Let it be Health

I grew up in Argentina, more specifically in Buenos Aires. A town I like to describe as having 3 psychologists or psychiatrists per capita.

I went to the psychologist for the first time when I was in kindergarten. I was to have surgery on one of my eyes, and it needed not to be a traumatic experience. I don’t think that I know anyone in Buenos Aires that has not at one time or another gone to a psychologist or psychiatrist. It is part of what we do: either to learn a bit more about ourselves and learn about our strengths and weaknesses so we can capitalise on them, or because we need some help dealing with a situation. In essence, the attitude is not too different from going to the dentist or the GP for a regular checkup, or to seek advice. And we were called patients, not clients.

I moved to the USA in 1988 and then to NZ in 2002, where I keep hearing the term “Mental Health”. It always feels like the term “Mental” is added as a way of separating it from any other type of “Health”.

And I don’t get it.

The surgery I had as a child meant that I would have to wear a patch on my “good” eye for about a year, which left me essentially visually impaired. The kindergarten teachers would have to help me through that (emotionally and pedagogically), and asking me not to wear the patch while at school was not an option. When I became a kindergarten teacher myself, there was a psychologist on staff. I consulted her regularly, and it helped us identify issues with the children, have conversations with the parents, modify my practice to help a child overcome a difficult situation, whatever was needed. Saying “this is too much work” or “too difficult” also wasn’t an option. An Argentine artist friend of mine told me about her life saving psychiatrist. She was having hallucinations. Her psychiatrist helped her learn how to channel her “uniqueness” into her art. She learned how to understand what was appropriate behaviour to have with different groups of people, and behaviours that should be kept to the privacy of her own art studio or close friends. But what she wasn’t was outcast, left to her own device or medicated for life.  After all, her “madness” was also the source of her creativity, and this in turn was a major source of her joy in life. I could list so many examples like these. So I don’t get how experiences like that of Russell Brown or Anarchist Soccer Mom can happen.

Isolation

image by David Ingram CC-BY-NC on Flickr

“Mental Health”. The word “Mental” seems to be there just so that the whole thing can be disposed of when it becomes inconvenient, like a badly coloured lego block that one can just chuck out of the box. But mental health is Health. When we chuck it out of the Health lego box we are also chucking out everyone that suffers from it. And their loved ones.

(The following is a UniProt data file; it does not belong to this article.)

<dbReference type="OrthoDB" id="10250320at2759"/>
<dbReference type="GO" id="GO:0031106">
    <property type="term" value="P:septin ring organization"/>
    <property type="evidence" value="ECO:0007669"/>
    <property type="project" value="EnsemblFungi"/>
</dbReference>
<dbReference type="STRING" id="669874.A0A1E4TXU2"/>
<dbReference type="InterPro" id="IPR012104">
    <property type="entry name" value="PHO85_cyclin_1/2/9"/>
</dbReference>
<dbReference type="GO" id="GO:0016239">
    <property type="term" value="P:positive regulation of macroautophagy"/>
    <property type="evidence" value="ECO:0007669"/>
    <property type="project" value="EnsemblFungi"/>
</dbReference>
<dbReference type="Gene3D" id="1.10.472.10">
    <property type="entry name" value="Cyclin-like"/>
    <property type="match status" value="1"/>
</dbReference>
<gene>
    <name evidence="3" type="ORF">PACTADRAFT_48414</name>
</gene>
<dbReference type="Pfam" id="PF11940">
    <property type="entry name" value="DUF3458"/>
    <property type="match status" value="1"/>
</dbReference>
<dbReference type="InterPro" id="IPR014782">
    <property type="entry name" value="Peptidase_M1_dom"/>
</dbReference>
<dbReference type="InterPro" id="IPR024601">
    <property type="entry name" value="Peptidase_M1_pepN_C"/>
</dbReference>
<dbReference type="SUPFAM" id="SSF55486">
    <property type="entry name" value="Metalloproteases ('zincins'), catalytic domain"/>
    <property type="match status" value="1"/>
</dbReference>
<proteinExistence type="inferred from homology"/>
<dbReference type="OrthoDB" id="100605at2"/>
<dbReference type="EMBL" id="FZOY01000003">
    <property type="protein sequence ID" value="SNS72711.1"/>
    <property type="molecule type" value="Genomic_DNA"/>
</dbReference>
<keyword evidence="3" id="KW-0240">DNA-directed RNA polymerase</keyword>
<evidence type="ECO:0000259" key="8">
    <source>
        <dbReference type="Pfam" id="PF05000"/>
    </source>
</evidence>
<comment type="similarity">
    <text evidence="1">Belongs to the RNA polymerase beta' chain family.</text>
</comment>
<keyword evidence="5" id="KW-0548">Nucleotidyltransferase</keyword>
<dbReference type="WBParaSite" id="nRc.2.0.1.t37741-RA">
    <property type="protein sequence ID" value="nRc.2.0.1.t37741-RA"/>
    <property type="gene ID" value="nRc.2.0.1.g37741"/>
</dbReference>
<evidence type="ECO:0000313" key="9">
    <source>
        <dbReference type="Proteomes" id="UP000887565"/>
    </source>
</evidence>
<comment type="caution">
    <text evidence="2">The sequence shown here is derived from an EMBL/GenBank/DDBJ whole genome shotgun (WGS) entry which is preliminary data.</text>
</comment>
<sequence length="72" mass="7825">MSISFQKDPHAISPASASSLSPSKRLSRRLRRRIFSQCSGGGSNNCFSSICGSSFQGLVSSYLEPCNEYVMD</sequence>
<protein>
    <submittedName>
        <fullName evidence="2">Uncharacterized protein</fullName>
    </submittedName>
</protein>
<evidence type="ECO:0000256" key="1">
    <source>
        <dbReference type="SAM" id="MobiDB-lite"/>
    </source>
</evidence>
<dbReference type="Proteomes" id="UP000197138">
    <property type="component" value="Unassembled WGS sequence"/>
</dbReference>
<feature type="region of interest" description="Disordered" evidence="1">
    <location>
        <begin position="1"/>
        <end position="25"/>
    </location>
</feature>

And I don’t get it.

I often hear it said that “I don’t need to see a psychiatrist or a psychologist because I have friends”. But this is the same as saying you won’t see a doctor because your nana has the remedy for all ailments. If you do, you might too soon regret not having gone to the doctor or dentist for that yearly checkup. Friends aren’t proxies for psychologists or psychiatrists. Just like psychologist and psychiatrist cannot replace your friends.

My heart has been broken over the events of Newtown CT, more so since I lived in CT for about 6 years doing my PhD. My heart goes out to all of those that have been affected by the tragedy.

My new year’s wish is that we start looking at Mental Health as Health. And that those like Russell Brown and Anarchist Soccer Mom are able to find the help they need. Because if they don’t, then what does that say about us?

 

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5 Responses to Let it be Health

  1. About “mental health” –Help me understand what our alternative ways to describe atypical behavior based on chemical or electrical damage or mis-wiring, in an unhealthy brain would be? How would we allude to these unacceptable behaviors based on the brain health? You sound pretty frustrated about this issue.

    Your compassion comes through speaking to parents and survivors of the killing of young children, and I feel the same way.
    Retired clinical psychologist

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    • Fabiana Kubke PhD says:

      I just wish the label “mental” wasn’t there as implying it is a “different” type of health that we can choose to support or not and that also comes with a stigma. We don’t do that with “digestive health” or ” cardiovascular health”. So why do we do it with “mental health”?

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  2. John Egan says:

    Exceedingly well said: diabetics think nothing of seeing an endocrinologist: psychiatrists are merely specialists of the mind and soul.

    BTW I had the same surgery when I was 4–except my other eye turned a few weka before the scheduled procedure so I had both done at once. I was encouraged to be a pirate. I was more excited by getting my first pair of glasses. [/ end nerd]

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    • Fabiana Kubke PhD says:

      I always wonder whether having lived in a place like Buenos Aires, and then the US and NZ makes me look at things differently. The attitudes towards [mental] health are quite different in the 3 places. First thing I noticed when I arrived in NZ was the adverts about depression. In the US I always felt the message was: “If you have depression, go get help cause you are affecting those around you”. In NZ the adverts were targeted to those around people with depression: “They need your help, stop ignoring them”, which I thought was rather interesting difference in point of view.

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  3. Fabiana Kubke PhD says:

    I’d imagine that would be different in different jurisdictions.

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